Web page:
The new year comes in with a new energy. There is definitely a sense of revitalization. Those two weeks away from your classroom are pretty powerful. We can so easily become so entrenched and engrossed in our room that we lose sight of the big picture, long term goals, and what truly is important. Those two weeks give us some a much needed mental health break. We can come back fresh, re-energized, and ready to take on the rest of the year. 

If the first half of your was a massive mess, it’s okay. You’re still here. Your kids are still lucky to have you. You still got this. Learn from what went wrong and make changes. If the first half of your year was freaken awesome (and you are still holding your breath waiting for the other shoe to drop), keep on rocking it. Up the ante. Challenge your kids. 

So in this spirit of renewed focus and energy, let’s get back to the basics. Let’s focus on what actually is important – the teaching. Not paperwork and lesson plans and bulletin boards but teaching our students a new skill. So this month we will have a mini-crash course on best practices for a range of teaching strategies. Let’s answer that burning question – but how do I teach this skill? This month we will review Discrete Trial, prompting, error correction, generalization, and more. If you have specific questions and comments – please speak up and share! If you are confused about something, chances are other people are too. And if you have an amazing suggestion or technique that works for your kids, chances are it will work for other kids too.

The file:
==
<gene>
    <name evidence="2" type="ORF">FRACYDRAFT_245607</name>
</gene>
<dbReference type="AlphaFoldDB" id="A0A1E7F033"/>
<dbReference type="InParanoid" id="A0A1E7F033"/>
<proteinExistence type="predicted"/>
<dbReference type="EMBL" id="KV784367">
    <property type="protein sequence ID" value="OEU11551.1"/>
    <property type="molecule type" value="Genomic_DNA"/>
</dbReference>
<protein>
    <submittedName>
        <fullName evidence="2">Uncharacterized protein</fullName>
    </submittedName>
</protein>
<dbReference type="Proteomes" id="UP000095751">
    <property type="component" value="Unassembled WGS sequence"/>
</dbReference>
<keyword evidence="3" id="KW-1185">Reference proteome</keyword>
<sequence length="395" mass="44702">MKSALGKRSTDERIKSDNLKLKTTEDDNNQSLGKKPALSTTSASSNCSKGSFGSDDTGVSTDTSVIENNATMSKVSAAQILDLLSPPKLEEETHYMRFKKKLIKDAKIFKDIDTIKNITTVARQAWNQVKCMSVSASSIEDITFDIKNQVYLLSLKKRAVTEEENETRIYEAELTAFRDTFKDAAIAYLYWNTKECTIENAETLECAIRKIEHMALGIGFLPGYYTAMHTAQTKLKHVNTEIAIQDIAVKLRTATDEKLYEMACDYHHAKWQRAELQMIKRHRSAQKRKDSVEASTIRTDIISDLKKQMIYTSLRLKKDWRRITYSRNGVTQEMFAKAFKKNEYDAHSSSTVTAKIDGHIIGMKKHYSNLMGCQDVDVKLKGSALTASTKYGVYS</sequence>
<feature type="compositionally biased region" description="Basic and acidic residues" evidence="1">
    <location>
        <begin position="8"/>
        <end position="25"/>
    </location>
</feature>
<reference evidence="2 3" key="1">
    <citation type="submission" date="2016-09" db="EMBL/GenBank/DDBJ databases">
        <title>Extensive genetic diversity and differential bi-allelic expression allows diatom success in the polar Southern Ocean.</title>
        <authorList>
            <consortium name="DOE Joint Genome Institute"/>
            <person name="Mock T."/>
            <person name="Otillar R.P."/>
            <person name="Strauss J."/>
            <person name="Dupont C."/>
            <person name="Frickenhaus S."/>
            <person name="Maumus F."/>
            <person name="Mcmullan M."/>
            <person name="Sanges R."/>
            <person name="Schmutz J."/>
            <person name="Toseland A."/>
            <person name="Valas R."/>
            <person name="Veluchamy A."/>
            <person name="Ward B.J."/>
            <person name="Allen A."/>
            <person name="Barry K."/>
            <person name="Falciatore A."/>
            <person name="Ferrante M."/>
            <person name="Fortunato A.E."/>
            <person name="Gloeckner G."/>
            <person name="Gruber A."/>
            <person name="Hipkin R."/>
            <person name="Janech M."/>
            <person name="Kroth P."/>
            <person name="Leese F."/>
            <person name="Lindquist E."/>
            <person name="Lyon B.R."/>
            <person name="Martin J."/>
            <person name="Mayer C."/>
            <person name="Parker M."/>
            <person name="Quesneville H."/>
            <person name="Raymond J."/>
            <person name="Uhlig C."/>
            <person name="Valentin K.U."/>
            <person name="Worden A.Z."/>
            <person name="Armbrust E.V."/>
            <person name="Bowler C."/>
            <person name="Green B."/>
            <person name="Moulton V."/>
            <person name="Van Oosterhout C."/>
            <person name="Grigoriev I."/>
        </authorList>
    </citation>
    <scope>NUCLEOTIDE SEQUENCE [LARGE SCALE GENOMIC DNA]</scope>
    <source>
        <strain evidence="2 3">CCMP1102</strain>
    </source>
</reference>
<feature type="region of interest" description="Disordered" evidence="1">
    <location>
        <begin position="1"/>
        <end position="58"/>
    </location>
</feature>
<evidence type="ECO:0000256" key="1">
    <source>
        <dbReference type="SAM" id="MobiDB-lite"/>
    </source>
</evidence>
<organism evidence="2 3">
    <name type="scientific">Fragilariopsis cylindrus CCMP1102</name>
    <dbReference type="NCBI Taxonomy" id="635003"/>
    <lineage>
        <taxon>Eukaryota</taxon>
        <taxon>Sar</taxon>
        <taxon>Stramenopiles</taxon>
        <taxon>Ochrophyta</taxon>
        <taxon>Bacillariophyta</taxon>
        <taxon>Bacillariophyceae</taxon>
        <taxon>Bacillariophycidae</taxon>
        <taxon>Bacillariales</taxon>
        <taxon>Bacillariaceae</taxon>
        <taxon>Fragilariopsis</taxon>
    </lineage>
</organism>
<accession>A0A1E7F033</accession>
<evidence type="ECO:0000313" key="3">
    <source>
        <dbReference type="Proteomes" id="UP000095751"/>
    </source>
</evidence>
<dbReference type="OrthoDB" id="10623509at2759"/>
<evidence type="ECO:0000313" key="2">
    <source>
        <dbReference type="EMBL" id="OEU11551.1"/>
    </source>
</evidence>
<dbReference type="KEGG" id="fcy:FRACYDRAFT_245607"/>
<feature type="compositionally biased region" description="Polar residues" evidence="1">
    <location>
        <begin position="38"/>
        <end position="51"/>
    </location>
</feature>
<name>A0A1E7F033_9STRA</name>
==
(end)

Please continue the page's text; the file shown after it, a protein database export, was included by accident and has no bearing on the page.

Make if your personal goal this month to get better at your craft of teaching.

Continued learning is important in every profession at every stage of your career. I am constantly reviewing my old ABA textbooks, searching new podcasts, and reading current research. The more we know and the more strategies we have at our disposal, the more successful we will be in our classrooms!